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Re: Analog and Digital Clocks, Part 2
Posted By: Ellmyruh, on host
Date: Wednesday, October 10, 2001, at 01:49:00
In Reply To: Re: Analog and Digital Clocks, Part 2 posted by gremlinn on Wednesday, October 10, 2001, at 01:00:05:

> > How many people here find it more difficult to read an analog clock than a digital one? I know I can't be alone out there.

I'm the opposite, that's for sure. I can look at an analog clock, and my mind instantly knows what time it is without having to really think about it. However, if I look at a digital clock, it takes my mind a split second longer to think of the numbers in the large scope of things.

> If I look at an analog clock, I first have to look at which two numbers the hour hand is pointing between. Then I have to shift my eyes over to the minute hand and see which numbers it's pointing between AND estimate what percentage of the distance it has covered if the minutes aren't marked off.

I take in the whole clock on one glance, rather than looking at each hand separately. Sometimes I do this so quickly that I have a mental image and knowledge of the time in relation to the rest of life, but some part of my brain doesn't finish thinking about the time. So, when I glance at my watch, someone sees me do it, and they ask me what time it is, I usually have to look down at my watch again. It's not that I forgot the time, or that I was having trouble thinking about the numbers, but I just hadn't put the time into a solid thought. (People usually give me a funny look when I have to look at my watch again.)

> I wonder if some people envision times by a mental image of a clock with an hour hand and a minute hand. To me, that would just be freaky, but maybe that's how it is with some people who didn't grow up with digital clocks around them.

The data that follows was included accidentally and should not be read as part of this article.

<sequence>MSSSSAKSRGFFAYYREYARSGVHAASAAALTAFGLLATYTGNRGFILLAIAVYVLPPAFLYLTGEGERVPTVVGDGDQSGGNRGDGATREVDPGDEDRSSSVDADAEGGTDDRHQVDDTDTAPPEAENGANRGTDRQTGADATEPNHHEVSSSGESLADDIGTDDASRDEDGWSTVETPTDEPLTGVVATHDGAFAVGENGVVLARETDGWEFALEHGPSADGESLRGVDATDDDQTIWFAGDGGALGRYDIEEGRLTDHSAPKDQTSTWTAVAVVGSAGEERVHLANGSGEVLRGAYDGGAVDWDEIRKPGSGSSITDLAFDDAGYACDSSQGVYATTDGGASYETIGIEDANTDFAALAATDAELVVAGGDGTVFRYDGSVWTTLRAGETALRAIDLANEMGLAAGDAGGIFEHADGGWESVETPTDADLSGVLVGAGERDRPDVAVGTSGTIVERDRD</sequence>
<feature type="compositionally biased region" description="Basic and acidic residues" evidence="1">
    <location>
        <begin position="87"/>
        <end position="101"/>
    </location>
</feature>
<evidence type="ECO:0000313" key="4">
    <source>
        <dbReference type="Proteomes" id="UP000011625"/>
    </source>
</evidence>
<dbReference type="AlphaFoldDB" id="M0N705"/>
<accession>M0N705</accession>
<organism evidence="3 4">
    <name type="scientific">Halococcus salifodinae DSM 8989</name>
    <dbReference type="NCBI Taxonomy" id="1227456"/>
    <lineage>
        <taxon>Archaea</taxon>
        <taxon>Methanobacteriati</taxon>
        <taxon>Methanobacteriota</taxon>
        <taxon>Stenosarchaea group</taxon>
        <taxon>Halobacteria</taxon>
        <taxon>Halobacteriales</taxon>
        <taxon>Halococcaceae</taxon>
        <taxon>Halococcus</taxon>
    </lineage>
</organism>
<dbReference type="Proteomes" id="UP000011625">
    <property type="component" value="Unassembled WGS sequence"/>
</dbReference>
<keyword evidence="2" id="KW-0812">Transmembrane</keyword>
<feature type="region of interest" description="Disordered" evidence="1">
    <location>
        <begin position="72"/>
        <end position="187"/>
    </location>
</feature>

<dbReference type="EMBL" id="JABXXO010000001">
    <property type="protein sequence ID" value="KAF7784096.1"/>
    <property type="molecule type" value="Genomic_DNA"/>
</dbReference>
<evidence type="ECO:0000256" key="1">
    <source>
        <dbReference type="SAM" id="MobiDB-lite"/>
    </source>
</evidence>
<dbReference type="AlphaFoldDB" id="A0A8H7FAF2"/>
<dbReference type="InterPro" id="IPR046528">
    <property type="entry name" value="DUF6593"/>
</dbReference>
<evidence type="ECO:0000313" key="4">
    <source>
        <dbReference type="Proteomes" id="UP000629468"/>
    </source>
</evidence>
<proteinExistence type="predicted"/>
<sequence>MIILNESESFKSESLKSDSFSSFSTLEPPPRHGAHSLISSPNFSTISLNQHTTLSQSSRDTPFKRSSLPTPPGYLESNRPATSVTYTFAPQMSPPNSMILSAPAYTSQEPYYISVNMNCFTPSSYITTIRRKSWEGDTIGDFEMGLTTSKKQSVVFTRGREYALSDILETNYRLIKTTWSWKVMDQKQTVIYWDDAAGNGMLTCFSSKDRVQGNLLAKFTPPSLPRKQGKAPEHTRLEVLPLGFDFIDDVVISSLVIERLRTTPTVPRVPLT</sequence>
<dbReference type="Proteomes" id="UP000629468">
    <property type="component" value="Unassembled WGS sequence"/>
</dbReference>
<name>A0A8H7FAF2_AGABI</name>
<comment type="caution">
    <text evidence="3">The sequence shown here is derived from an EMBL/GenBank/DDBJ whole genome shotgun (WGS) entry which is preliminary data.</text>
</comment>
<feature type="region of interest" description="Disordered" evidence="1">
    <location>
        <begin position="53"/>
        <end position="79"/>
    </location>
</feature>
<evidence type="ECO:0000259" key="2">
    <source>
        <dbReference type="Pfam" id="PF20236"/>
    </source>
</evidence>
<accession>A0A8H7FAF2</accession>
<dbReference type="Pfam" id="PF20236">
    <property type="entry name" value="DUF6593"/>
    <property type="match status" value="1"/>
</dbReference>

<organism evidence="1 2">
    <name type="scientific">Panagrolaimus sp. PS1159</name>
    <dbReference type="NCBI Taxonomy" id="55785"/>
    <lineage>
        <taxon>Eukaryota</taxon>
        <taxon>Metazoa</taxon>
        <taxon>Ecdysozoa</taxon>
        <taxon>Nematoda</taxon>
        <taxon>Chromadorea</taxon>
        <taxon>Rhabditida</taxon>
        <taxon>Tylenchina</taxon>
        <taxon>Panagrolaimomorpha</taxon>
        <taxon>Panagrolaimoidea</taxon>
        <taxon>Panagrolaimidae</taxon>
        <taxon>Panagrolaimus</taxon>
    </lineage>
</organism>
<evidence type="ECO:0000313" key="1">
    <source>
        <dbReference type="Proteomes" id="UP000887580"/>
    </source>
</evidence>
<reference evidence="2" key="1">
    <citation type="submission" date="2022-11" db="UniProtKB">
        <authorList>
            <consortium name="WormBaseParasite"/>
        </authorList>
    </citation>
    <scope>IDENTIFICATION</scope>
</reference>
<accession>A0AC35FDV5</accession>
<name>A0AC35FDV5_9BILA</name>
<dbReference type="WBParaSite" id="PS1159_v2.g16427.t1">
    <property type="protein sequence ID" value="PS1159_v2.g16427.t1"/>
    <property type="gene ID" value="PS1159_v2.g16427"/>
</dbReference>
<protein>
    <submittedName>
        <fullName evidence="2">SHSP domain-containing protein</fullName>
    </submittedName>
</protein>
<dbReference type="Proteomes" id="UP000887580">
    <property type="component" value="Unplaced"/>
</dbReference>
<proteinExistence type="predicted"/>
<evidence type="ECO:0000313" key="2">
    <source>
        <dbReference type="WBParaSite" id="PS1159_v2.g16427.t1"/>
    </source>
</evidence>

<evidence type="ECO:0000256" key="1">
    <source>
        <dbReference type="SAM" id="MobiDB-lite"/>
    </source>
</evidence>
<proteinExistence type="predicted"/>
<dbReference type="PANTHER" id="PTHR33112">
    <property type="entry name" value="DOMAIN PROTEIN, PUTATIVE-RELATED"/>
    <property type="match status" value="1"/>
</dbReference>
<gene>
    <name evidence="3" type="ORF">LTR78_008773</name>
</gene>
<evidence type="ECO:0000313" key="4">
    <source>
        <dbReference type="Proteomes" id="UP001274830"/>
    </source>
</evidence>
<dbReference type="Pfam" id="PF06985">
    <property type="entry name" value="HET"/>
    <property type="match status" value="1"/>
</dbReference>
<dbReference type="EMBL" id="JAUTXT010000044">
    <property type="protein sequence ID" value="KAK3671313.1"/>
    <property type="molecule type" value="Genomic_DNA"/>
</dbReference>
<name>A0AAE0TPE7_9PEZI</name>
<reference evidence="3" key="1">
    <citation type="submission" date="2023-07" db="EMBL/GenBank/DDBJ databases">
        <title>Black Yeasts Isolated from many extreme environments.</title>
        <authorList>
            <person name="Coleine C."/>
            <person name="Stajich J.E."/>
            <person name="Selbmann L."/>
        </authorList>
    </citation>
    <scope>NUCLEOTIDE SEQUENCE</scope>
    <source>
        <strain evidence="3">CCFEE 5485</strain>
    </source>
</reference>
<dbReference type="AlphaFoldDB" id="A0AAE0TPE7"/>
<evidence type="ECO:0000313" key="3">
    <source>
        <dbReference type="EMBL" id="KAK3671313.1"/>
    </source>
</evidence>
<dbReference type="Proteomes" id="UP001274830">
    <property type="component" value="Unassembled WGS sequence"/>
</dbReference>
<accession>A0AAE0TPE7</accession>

You know, I prefer analog clocks to digital ones, but I don't always picture the hands of a clock when someone tells me the time. Sometimes it's just a number that means something, and my brain figures it out on its own. However, I can also effortlessly picture a clock with the correct time on it if I so desire.

> > It's odd, too; I've always been this way, as far as I can remember. It's not that I *can't* tell time using an analog clock-- it's just that it takes me several seconds to figure out what time it actually is, while most people I know can just glance at the clock and read it immediately.

I think I've mentioned this phenomenon here before, but I have one main problem with digital clocks. You see, I tend to look at the numbers on a digital clock as a ratio, and my brain automatically tries to reduce them to the lowest common denominator. I actually had fun reducing when I was a kid in school, and having numbers right there in front of me made it even easier. It somehow became a habit, and to this day, I can look at a clock reading "10:14" and instantly think of it as "5:7." This gets annoying after years upon years, but I have a feeling it will never really go away.

> > -- codeman"'s about a few little ticks past that thick line"38

Ell"Um, it's 4:13. No, I mean 8:26."myruh

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